Zaucha v. Town of MedleyAnnotate this Case
66 So. 2d 238 (1953)
ZAUCHA et ux. v. TOWN OF MEDLEY et al.
Supreme Court of Florida, Division A.
July 3, 1953.
Rehearing Denied July 23, 1953.
*239 Samuel Steen, Miami Beach, and Orville L. Rogers, Miami, for appellants.
Dudziak & Migoski and Hudson & Cason, Miami, for appellees.
The appellants, who were the plaintiffs below, have appealed from an adverse decree in a suit brought by them to enjoin the Town of Medley, a municipal corporation in Dade County, Florida, from trespassing upon their property, and using a portion thereof as a public street or highway.
The property, which is now located in the Town of Medley, was purchased by the appellants in July 1947. At the time of the purchase, there extended across the property a narrow roadway that was being used for public travel, which fact was known to the appellants. Before consummating the purchase of the property, the appellants had a search made to determine the status of the title. The abstract of title furnished them by the owner, and a recorded plat of the lot in question and adjoining property, on file in the office of the Clerk of the Circuit Court of Dade County, disclosed the existence of a public road across the property but did not show the exact width thereof or its specific location on the ground.
After the appellants had purchased the property and gone into possession, the Town of Medley sought to widen the roadway, claiming the right to do so by reason of the fact that in 1921, prior to the time of the incorporation of the Town, the County of Dade, by appropriate proceedings taken under section 1593, Revised General Statutes, 1920, F.S.A. § 343.05, and duly recorded in the minutes of the Board of County Commissioners, had established a public road, over which the tread of the present road meanders, as "a right-of-way at least sixty (60) feet wide, the north edge of said right-of-way to be at least sixty (60) feet south of present canal"; and that the Town acquired jurisdiction and control of that portion of the right-of-way lying within the municipal limits, by virtue of its incorporation in 1949.
The appellants maintain that inasmuch as the Resolution of the Board of County Commissioners by which the Board acquired the right-of-way was a transfer of an interest in real estate and consequently subject to the recording statute of Florida, section 695.01, Florida Statutes 1951, F.S.A., it should have been filed with the Clerk of the Circuit Court of Dade County, "in order to be good as against bona fide purchasers for value without notice"; that the appellants cannot be charged with notice "since the only road in existence on their property at the time of the purchase corresponded to the road shown on the recorded amended plat * * * thereof, and neither from the abstract nor from the public records in the office of the Circuit Court Clerk could appellants determine the existence of a different or greater right of way since none was recorded. Thus, appellants cannot be charged with either actual or constructive notice of the purported act of the Board of County Commissioners and said act is of no effect as against appellants, who are bona fide purchasers for value without notice."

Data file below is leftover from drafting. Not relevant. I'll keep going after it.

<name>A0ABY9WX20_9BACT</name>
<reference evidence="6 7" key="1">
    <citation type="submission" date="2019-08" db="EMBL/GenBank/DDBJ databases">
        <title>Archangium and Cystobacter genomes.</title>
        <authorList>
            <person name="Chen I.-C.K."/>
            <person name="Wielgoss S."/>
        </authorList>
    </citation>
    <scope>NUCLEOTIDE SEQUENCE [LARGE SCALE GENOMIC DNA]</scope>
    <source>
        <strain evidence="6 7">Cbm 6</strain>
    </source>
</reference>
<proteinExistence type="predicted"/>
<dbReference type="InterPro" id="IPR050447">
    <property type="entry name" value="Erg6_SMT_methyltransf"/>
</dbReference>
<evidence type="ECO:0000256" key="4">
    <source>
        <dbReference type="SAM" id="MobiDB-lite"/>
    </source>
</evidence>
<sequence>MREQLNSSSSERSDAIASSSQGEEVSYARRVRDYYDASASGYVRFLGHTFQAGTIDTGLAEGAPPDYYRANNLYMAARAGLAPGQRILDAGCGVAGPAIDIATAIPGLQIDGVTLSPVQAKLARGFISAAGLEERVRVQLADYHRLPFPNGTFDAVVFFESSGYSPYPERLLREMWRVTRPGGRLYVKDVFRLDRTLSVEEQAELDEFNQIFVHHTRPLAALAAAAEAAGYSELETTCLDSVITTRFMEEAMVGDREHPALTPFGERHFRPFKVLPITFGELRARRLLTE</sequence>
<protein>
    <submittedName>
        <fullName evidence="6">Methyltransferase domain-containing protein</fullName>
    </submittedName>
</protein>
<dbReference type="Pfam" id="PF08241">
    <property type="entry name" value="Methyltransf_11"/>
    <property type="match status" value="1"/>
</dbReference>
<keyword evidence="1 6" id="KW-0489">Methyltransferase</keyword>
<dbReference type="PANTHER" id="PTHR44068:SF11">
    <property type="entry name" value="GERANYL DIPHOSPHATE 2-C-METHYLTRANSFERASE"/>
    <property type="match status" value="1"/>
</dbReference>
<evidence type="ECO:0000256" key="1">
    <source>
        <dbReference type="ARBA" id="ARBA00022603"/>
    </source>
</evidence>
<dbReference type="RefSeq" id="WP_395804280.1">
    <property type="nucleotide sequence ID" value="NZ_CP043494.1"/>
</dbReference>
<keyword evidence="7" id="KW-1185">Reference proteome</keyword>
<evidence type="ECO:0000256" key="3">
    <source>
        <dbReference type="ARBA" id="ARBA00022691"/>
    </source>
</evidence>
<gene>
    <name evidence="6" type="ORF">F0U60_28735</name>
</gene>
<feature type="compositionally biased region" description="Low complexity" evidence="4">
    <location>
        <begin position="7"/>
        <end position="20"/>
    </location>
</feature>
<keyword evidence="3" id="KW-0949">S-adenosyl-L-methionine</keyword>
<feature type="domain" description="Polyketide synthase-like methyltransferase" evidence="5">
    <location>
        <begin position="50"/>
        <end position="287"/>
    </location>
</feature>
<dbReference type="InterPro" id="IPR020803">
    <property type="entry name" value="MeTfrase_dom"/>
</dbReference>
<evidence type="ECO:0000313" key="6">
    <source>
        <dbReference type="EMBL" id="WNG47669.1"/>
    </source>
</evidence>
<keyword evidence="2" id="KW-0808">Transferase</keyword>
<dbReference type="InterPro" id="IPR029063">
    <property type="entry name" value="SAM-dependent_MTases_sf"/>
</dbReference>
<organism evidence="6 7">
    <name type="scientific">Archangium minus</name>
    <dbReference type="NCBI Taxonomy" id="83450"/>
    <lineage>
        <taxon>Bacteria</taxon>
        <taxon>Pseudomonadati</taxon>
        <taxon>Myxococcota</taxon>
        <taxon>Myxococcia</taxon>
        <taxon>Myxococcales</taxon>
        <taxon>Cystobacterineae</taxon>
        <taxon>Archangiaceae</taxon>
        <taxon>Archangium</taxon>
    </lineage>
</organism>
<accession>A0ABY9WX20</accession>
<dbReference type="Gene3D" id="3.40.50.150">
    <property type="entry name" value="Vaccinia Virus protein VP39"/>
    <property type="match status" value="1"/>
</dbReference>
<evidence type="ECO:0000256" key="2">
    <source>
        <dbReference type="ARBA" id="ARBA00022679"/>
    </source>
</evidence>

*240 In some jurisdictions the rule is that purchasers and creditors are charged only by construction with notice of the facts actually exhibited by the record made under the recording statutes, and not with such facts outside of the record itself as might have been ascertained by inquiries which an examination of the record would have induced a prudent man to make. Houston Oil Co. of Texas v. Lane, Tex.Civ.App., 200 S.W. 216; Neas v. Whitener-London Realty Co., 19 Ark. 301, 178 S.W. 390, L.R.A. 1916A, 525, Ann.Cas. 1917B, 780. See also Gilchrist v. Gough, 63 Ind. 576, 30 Am.Rep. 250; Taylor v. Harrison, 47 Tex. 454, 26 Am.Rep. 304.